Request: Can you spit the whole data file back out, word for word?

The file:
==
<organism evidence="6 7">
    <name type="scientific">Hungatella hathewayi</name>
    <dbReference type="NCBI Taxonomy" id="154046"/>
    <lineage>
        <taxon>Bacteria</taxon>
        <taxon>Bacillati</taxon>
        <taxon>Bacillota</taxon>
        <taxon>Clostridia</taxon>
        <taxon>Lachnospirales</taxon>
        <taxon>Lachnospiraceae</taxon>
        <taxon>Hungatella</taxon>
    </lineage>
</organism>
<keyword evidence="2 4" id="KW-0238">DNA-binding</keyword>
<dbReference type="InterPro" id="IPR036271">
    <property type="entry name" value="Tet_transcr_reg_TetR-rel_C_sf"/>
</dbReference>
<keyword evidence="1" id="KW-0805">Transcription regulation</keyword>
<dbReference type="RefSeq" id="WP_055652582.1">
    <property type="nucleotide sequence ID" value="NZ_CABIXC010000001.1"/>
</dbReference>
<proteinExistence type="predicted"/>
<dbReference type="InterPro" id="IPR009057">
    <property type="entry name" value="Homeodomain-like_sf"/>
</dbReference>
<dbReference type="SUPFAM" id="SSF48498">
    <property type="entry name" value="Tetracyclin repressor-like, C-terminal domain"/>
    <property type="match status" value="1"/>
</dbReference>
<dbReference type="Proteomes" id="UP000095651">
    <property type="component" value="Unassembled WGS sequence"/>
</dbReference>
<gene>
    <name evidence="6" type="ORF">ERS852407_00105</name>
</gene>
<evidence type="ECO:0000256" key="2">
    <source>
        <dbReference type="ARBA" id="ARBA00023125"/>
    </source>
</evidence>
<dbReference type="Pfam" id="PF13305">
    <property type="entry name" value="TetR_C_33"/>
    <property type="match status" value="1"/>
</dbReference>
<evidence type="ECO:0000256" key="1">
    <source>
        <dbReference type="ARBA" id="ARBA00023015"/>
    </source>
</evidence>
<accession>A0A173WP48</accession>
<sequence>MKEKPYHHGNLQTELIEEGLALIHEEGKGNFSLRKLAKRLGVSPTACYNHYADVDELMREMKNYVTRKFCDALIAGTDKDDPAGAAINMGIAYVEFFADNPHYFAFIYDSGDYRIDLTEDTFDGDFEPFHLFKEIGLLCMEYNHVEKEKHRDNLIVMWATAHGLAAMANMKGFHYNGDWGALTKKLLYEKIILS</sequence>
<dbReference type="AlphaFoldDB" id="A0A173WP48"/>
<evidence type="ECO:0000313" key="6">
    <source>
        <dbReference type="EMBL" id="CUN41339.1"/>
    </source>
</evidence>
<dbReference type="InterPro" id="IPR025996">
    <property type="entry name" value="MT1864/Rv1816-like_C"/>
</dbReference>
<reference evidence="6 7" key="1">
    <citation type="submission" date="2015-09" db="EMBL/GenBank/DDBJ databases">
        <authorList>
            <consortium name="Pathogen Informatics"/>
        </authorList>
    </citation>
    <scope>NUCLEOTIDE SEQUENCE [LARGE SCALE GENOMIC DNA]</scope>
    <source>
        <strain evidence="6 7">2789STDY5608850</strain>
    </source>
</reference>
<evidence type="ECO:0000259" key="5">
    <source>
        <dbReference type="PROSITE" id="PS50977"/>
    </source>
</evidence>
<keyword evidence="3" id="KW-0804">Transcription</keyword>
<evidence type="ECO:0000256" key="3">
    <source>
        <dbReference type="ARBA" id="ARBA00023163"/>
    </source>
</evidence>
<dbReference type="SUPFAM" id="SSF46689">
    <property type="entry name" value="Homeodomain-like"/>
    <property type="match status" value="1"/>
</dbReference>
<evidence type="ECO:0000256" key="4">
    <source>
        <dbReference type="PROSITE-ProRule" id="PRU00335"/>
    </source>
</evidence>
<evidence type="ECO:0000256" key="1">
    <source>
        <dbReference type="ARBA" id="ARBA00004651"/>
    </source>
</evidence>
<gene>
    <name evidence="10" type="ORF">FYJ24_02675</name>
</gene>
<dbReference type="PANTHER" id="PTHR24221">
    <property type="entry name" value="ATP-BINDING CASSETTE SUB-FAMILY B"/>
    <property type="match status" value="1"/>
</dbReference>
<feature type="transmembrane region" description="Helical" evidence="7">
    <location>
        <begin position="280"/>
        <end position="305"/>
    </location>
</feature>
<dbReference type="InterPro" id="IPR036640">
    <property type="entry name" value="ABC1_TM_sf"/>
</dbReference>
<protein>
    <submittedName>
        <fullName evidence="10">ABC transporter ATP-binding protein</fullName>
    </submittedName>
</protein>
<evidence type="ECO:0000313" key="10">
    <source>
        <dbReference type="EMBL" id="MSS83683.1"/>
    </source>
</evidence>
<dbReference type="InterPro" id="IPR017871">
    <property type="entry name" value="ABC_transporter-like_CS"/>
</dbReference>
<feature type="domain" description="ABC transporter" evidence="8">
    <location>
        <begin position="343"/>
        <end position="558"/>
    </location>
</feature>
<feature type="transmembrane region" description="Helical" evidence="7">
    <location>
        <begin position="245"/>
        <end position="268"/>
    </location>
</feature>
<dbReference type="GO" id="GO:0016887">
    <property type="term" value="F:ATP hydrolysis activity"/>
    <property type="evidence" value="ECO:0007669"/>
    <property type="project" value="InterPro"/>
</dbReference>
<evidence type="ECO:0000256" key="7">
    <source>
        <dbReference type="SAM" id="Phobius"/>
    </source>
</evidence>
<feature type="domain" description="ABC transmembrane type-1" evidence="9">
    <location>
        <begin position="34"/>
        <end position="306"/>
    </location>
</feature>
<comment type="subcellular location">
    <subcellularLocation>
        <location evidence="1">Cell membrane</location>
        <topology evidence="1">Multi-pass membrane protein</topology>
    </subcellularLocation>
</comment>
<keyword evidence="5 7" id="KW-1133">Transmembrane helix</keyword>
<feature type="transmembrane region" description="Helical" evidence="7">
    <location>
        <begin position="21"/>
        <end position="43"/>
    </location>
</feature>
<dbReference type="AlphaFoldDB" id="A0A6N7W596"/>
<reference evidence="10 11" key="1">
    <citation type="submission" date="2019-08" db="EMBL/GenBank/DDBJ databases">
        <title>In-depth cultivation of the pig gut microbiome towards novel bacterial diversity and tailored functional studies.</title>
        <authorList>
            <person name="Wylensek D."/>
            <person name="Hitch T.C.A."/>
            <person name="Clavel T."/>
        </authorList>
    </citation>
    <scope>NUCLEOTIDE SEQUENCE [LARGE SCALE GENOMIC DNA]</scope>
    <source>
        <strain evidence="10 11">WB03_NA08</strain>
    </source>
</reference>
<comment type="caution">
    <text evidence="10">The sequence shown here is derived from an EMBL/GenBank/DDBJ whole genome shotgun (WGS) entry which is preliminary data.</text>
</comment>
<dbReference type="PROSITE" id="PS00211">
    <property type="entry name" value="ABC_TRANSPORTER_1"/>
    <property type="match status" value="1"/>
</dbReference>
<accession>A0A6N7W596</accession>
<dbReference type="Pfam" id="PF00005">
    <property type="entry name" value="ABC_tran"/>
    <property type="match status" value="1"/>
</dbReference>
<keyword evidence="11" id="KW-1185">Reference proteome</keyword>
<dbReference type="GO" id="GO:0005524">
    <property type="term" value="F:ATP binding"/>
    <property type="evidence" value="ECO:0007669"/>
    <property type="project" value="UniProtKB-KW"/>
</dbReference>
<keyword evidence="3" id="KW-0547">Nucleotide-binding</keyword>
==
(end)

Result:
<organism evidence="6 7">
    <name type="scientific">Hungatella hathewayi</name>
    <dbReference type="NCBI Taxonomy" id="154046"/>
    <lineage>
        <taxon>Bacteria</taxon>
        <taxon>Bacillati</taxon>
        <taxon>Bacillota</taxon>
        <taxon>Clostridia</taxon>
        <taxon>Lachnospirales</taxon>
        <taxon>Lachnospiraceae</taxon>
        <taxon>Hungatella</taxon>
    </lineage>
</organism>
<keyword evidence="2 4" id="KW-0238">DNA-binding</keyword>
<dbReference type="InterPro" id="IPR036271">
    <property type="entry name" value="Tet_transcr_reg_TetR-rel_C_sf"/>
</dbReference>
<keyword evidence="1" id="KW-0805">Transcription regulation</keyword>
<dbReference type="RefSeq" id="WP_055652582.1">
    <property type="nucleotide sequence ID" value="NZ_CABIXC010000001.1"/>
</dbReference>
<proteinExistence type="predicted"/>
<dbReference type="InterPro" id="IPR009057">
    <property type="entry name" value="Homeodomain-like_sf"/>
</dbReference>
<dbReference type="SUPFAM" id="SSF48498">
    <property type="entry name" value="Tetracyclin repressor-like, C-terminal domain"/>
    <property type="match status" value="1"/>
</dbReference>
<dbReference type="Proteomes" id="UP000095651">
    <property type="component" value="Unassembled WGS sequence"/>
</dbReference>
<gene>
    <name evidence="6" type="ORF">ERS852407_00105</name>
</gene>
<evidence type="ECO:0000256" key="2">
    <source>
        <dbReference type="ARBA" id="ARBA00023125"/>
    </source>
</evidence>
<dbReference type="Pfam" id="PF13305">
    <property type="entry name" value="TetR_C_33"/>
    <property type="match status" value="1"/>
</dbReference>
<evidence type="ECO:0000256" key="1">
    <source>
        <dbReference type="ARBA" id="ARBA00023015"/>
    </source>
</evidence>
<accession>A0A173WP48</accession>
<sequence>MKEKPYHHGNLQTELIEEGLALIHEEGKGNFSLRKLAKRLGVSPTACYNHYADVDELMREMKNYVTRKFCDALIAGTDKDDPAGAAINMGIAYVEFFADNPHYFAFIYDSGDYRIDLTEDTFDGDFEPFHLFKEIGLLCMEYNHVEKEKHRDNLIVMWATAHGLAAMANMKGFHYNGDWGALTKKLLYEKIILS</sequence>
<dbReference type="AlphaFoldDB" id="A0A173WP48"/>
<evidence type="ECO:0000313" key="6">
    <source>
        <dbReference type="EMBL" id="CUN41339.1"/>
    </source>
</evidence>
<dbReference type="InterPro" id="IPR025996">
    <property type="entry name" value="MT1864/Rv1816-like_C"/>
</dbReference>
<reference evidence="6 7" key="1">
    <citation type="submission" date="2015-09" db="EMBL/GenBank/DDBJ databases">
        <authorList>
            <consortium name="Pathogen Informatics"/>
        </authorList>
    </citation>
    <scope>NUCLEOTIDE SEQUENCE [LARGE SCALE GENOMIC DNA]</scope>
    <source>
        <strain evidence="6 7">2789STDY5608850</strain>
    </source>
</reference>
<evidence type="ECO:0000259" key="5">
    <source>
        <dbReference type="PROSITE" id="PS50977"/>
    </source>
</evidence>
<keyword evidence="3" id="KW-0804">Transcription</keyword>
<evidence type="ECO:0000256" key="3">
    <source>
        <dbReference type="ARBA" id="ARBA00023163"/>
    </source>
</evidence>
<dbReference type="SUPFAM" id="SSF46689">
    <property type="entry name" value="Homeodomain-like"/>
    <property type="match status" value="1"/>
</dbReference>
<evidence type="ECO:0000256" key="4">
    <source>
        <dbReference type="PROSITE-ProRule" id="PRU00335"/>
    </source>
</evidence>
<evidence type="ECO:0000256" key="1">
    <source>
        <dbReference type="ARBA" id="ARBA00004651"/>
    </source>
</evidence>
<gene>
    <name evidence="10" type="ORF">FYJ24_02675</name>
</gene>
<dbReference type="PANTHER" id="PTHR24221">
    <property type="entry name" value="ATP-BINDING CASSETTE SUB-FAMILY B"/>
    <property type="match status" value="1"/>
</dbReference>
<feature type="transmembrane region" description="Helical" evidence="7">
    <location>
        <begin position="280"/>
        <end position="305"/>
    </location>
</feature>
<dbReference type="InterPro" id="IPR036640">
    <property type="entry name" value="ABC1_TM_sf"/>
</dbReference>
<protein>
    <submittedName>
        <fullName evidence="10">ABC transporter ATP-binding protein</fullName>
    </submittedName>
</protein>
<evidence type="ECO:0000313" key="10">
    <source>
        <dbReference type="EMBL" id="MSS83683.1"/>
    </source>
</evidence>
<dbReference type="InterPro" id="IPR017871">
    <property type="entry name" value="ABC_transporter-like_CS"/>
</dbReference>
<feature type="domain" description="ABC transporter" evidence="8">
    <location>
        <begin position="343"/>
        <end position="558"/>
    </location>
</feature>
<feature type="transmembrane region" description="Helical" evidence="7">
    <location>
        <begin position="245"/>
        <end position="268"/>
    </location>
</feature>
<dbReference type="GO" id="GO:0016887">
    <property type="term" value="F:ATP hydrolysis activity"/>
    <property type="evidence" value="ECO:0007669"/>
    <property type="project" value="InterPro"/>
</dbReference>
<evidence type="ECO:0000256" key="7">
    <source>
        <dbReference type="SAM" id="Phobius"/>
    </source>
</evidence>
<feature type="domain" description="ABC transmembrane type-1" evidence="9">
    <location>
        <begin position="34"/>
        <end position="306"/>
    </location>
</feature>
<comment type="subcellular location">
    <subcellularLocation>
        <location evidence="1">Cell membrane</location>
        <topology evidence="1">Multi-pass membrane protein</topology>
    </subcellularLocation>
</comment>
<keyword evidence="5 7" id="KW-1133">Transmembrane helix</keyword>
<feature type="transmembrane region" description="Helical" evidence="7">
    <location>
        <begin position="21"/>
        <end position="43"/>
    </location>
</feature>
<dbReference type="AlphaFoldDB" id="A0A6N7W596"/>
<reference evidence="10 11" key="1">
    <citation type="submission" date="2019-08" db="EMBL/GenBank/DDBJ databases">
        <title>In-depth cultivation of the pig gut microbiome towards novel bacterial diversity and tailored functional studies.</title>
        <authorList>
            <person name="Wylensek D."/>
            <person name="Hitch T.C.A."/>
            <person name="Clavel T."/>
        </authorList>
    </citation>
    <scope>NUCLEOTIDE SEQUENCE [LARGE SCALE GENOMIC DNA]</scope>
    <source>
        <strain evidence="10 11">WB03_NA08</strain>
    </source>
</reference>
<comment type="caution">
    <text evidence="10">The sequence shown here is derived from an EMBL/GenBank/DDBJ whole genome shotgun (WGS) entry which is preliminary data.</text>
</comment>
<dbReference type="PROSITE" id="PS00211">
    <property type="entry name" value="ABC_TRANSPORTER_1"/>
    <property type="match status" value="1"/>
</dbReference>
<accession>A0A6N7W596</accession>
<dbReference type="Pfam" id="PF00005">
    <property type="entry name" value="ABC_tran"/>
    <property type="match status" value="1"/>
</dbReference>
<keyword evidence="11" id="KW-1185">Reference proteome</keyword>
<dbReference type="GO" id="GO:0005524">
    <property type="term" value="F:ATP binding"/>
    <property type="evidence" value="ECO:0007669"/>
    <property type="project" value="UniProtKB-KW"/>
</dbReference>
<keyword evidence="3" id="KW-0547">Nucleotide-binding</keyword>